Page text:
Wednesday, January 30, 2008

Friendship Series

Our series on friendship continues tonight at the library and I'm looking forward to hearing what John von Heyking has to say about the possibilities of friendship in a liberal democracy.

Last week I spoke about the tension within the Christian tradition between the recognition of the ways in which friendship can deepen our love of God and can be seen as a gift of grace from God and the commitment to a more universal, non-exclusive love of neighbour. This dance between exclusive, particular committed relationship and an openness to others plays itself out in so many places and in so many kinds of relationships. Here's to being light on our feet.

Monday, January 28, 2008

New Technology

Well, I've figured out how to use the little camera on my computer - how cool is this.

New technology

Well I have a new laptop.  My old one was giving me all sorts of trouble so I decided it was time to upgrade.  I didn't want to deal with Vista so I've gone over to a Macbook.  So far I'm loving it although I still have some glitches to work out with my wireless and mail settings.  I don't know anyone who likes Vista and a number of people have told me recently that they are switching or have switched over to Mac because of it.  You wonder why Microsoft doesn't do more to get the bugs worked out.  I know from checking out the stat programme I run that very few people who come to this blog are running Vista.

My Mac friends will be delighted and I'm sure I will become an obnoxious convert - especially since I can run Microsoft programmes on this baby.  Now to transfer everything over to it.  See you in a month :-)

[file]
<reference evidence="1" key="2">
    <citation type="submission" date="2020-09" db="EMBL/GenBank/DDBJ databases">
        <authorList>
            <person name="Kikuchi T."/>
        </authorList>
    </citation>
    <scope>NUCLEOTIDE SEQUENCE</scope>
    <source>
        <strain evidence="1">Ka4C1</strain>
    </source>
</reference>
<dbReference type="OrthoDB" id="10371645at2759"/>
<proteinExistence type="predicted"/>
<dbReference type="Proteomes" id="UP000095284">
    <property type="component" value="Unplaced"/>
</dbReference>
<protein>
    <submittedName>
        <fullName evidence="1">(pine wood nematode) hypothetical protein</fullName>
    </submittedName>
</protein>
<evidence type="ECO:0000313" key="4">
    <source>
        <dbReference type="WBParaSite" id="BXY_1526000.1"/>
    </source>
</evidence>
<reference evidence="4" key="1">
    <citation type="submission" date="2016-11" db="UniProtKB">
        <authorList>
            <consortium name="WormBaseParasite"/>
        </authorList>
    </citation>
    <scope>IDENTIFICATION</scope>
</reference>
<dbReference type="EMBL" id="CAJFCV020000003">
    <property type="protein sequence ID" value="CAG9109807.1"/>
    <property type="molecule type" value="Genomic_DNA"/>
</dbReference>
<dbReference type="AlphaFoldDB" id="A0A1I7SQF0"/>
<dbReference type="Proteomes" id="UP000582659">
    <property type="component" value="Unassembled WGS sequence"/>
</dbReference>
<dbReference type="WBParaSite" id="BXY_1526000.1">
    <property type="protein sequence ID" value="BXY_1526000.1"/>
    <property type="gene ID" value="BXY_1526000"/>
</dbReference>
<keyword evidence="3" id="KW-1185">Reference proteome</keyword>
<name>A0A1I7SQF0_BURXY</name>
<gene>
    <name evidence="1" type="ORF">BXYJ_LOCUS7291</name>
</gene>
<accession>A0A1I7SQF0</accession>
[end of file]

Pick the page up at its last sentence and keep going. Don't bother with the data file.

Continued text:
Thursday, January 24, 2008

Friendship Talk

Last night we began our lecture series on friendship. Bill Cade, the president of the U of L, gave a very funny and interesting introduction to the series using examples of friendship from the insect realm and then I gave my talk on whether it is possible for Christians to be friends. More on that later.

Friday, January 18, 2008

Hospital chaplains

For years what ER has really needed was a good chaplain written in. They've had clergy come in as patients and occasionally had clergy come in to minister to a dying person but no chaplain. Well, this season they finally get one and she is so lame it hurts.

Last night's episode is a case in point. One story line saw a prison doctor save the life of a young boy from drowning. It turns out that he was responsible for executing 17 prisoners including the boy's father. He has come to the conviction that he was wrong to execute these prisoners and is now doing everything he can to make amends to the families before he dies. He is convinced that what he has done isn't enough and that he will be condemned to hell for killing the inmates. The doctors call in the chaplain to help relieve his torment and she is as helpful as spitting on a forest fire.